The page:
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Erdogan does not back down/ Gives 'ok' to Finland, blocks Sweden's path to NATO membership
Turkish President Recep Tayyip Erdogan has said that Ankara can agree to Finland joining NATO, but not Sweden. He criticized Sweden's refusal to extradite dozens of people suspected of links to Kurdish militant groups and other critics of his government.
"If you absolutely want to join NATO, you will bring these terrorists back to us," Erdogan said.
The statement comes days after Turkey suspended talks to accept the two Nordic countries as members. The decision was prompted by a series of protests in Stockholm, including one during which a copy of the Koran was burned.
Swedish officials have condemned the protests but defended the country's free speech laws. In response to Russia's invasion of Ukraine, Sweden and Finland applied to join NATO last year, ending decades of military non-commitment.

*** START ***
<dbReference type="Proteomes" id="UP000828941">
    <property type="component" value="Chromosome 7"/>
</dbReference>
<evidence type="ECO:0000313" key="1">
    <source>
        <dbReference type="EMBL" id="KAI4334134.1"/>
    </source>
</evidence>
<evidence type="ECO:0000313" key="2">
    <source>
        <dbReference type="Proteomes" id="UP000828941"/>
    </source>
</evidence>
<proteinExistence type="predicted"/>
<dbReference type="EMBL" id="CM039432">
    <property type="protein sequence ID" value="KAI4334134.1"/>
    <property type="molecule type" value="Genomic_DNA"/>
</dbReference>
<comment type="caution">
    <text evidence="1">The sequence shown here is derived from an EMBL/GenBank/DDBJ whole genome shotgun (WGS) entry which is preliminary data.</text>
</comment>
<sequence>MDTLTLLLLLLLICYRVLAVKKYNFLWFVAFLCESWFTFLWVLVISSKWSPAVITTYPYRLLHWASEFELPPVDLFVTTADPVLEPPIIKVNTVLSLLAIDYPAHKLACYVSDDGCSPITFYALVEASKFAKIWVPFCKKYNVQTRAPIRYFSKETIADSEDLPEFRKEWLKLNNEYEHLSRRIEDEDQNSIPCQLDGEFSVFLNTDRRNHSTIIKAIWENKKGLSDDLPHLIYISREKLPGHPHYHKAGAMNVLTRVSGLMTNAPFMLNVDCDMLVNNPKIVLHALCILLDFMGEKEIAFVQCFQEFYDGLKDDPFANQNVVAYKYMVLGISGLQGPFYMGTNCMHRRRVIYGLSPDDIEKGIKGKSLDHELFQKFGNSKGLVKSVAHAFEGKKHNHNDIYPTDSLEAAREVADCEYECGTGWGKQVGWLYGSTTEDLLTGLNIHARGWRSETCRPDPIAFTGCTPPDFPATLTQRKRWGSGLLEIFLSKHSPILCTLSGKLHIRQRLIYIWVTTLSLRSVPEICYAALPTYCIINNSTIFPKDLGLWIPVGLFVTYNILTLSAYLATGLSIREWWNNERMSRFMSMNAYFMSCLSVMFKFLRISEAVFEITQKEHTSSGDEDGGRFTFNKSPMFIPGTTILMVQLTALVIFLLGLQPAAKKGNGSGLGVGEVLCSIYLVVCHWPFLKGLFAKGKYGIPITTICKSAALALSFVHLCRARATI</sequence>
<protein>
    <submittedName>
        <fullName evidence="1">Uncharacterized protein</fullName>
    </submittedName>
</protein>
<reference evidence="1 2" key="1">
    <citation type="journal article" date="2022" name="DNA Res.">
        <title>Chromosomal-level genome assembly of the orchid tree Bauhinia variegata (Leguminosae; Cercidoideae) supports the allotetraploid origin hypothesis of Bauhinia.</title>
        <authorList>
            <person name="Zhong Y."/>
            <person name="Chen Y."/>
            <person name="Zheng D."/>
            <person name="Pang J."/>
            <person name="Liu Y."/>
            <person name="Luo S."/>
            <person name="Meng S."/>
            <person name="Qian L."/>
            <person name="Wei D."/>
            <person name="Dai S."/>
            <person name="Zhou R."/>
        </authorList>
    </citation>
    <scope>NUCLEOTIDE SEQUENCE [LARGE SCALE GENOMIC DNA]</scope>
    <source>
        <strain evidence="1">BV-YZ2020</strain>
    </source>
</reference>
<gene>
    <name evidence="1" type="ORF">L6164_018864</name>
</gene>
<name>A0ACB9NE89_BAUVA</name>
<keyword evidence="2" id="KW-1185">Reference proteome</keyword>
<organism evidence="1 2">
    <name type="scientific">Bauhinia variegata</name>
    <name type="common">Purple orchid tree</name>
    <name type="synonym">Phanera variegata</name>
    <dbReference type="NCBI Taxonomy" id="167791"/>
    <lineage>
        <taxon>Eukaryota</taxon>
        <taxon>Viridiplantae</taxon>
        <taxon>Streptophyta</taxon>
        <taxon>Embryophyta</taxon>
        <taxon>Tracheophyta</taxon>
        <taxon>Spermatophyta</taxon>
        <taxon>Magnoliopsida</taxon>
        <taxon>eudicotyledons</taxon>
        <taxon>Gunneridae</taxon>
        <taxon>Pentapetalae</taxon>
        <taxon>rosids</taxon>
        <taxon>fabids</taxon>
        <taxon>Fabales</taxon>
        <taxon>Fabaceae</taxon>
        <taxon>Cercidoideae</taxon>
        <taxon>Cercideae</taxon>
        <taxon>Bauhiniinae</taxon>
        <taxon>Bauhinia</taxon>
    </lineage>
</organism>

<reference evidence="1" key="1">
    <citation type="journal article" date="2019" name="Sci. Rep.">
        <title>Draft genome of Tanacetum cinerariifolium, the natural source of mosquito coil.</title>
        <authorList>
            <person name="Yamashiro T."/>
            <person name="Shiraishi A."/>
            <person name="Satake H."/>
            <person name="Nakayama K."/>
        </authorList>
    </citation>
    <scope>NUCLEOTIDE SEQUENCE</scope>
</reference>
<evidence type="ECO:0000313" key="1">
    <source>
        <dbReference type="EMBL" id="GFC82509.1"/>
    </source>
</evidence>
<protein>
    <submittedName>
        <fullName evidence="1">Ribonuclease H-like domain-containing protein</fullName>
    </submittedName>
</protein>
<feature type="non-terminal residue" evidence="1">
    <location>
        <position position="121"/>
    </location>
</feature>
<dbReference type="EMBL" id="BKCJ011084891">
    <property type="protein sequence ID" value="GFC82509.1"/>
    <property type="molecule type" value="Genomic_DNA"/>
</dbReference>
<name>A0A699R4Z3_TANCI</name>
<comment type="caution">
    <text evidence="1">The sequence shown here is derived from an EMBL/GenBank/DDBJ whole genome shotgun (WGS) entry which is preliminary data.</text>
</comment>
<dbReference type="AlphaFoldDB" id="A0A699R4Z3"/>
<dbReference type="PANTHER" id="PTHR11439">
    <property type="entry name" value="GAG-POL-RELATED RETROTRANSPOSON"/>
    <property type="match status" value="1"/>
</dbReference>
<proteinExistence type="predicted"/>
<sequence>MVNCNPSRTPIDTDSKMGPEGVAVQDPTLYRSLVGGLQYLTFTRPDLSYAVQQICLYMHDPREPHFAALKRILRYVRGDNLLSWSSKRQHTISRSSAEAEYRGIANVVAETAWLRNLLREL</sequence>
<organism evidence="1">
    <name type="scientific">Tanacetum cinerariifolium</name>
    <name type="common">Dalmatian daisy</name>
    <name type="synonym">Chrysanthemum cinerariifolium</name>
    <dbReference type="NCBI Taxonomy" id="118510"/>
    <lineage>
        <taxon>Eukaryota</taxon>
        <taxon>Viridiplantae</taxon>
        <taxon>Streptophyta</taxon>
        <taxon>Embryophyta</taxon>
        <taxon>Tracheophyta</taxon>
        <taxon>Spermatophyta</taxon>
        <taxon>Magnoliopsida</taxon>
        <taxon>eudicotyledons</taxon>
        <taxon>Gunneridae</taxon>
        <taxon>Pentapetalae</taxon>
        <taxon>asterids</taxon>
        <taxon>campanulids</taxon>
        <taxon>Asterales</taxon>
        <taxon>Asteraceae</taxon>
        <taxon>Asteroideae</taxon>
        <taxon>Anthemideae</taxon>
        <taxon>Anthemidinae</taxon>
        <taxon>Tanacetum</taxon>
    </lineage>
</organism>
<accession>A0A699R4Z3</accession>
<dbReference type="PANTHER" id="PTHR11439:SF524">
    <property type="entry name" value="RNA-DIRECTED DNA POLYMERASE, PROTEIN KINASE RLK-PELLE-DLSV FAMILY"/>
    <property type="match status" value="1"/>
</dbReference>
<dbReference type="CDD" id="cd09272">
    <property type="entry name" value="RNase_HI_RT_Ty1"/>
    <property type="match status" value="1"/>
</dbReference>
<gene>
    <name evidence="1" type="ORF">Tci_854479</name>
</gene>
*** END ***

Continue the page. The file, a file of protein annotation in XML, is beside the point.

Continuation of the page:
Their application must be unanimously approved by all current NATO members, but Turkey and Hungary have failed to ratify their requests.
In his speech, Erdogan said Turkey could now "give a different answer regarding Finland", adding that "Sweden will be shocked".
"We gave Sweden a list of 120 people and told them to extradite those terrorists to their country," Erdogan said.
Sweden has a larger Kurdish diaspora than Finland, and its talks with Ankara on NATO membership have been heated.
Turkey has called on Sweden to distance itself from the Kurdistan Workers' Party (PKK), which is considered a terrorist group by Turkey, the US and the EU.
In response, Sweden passed a constitutional amendment allowing it to create tougher anti-terror laws demanded by Turkey.
Both Sweden and Finland have also lifted bans on the sale of military equipment to Turkey, imposed after Ankara's military intervention in Syria in 2019.
But Turkey has sharply criticized Sweden over recent protests in Stockholm, including one by a Kurdish support group that hung an effigy of Mr Erdogan from a lamp post.
Earlier this month, Erdogan said Turkish elections had been postponed by a month to May 14.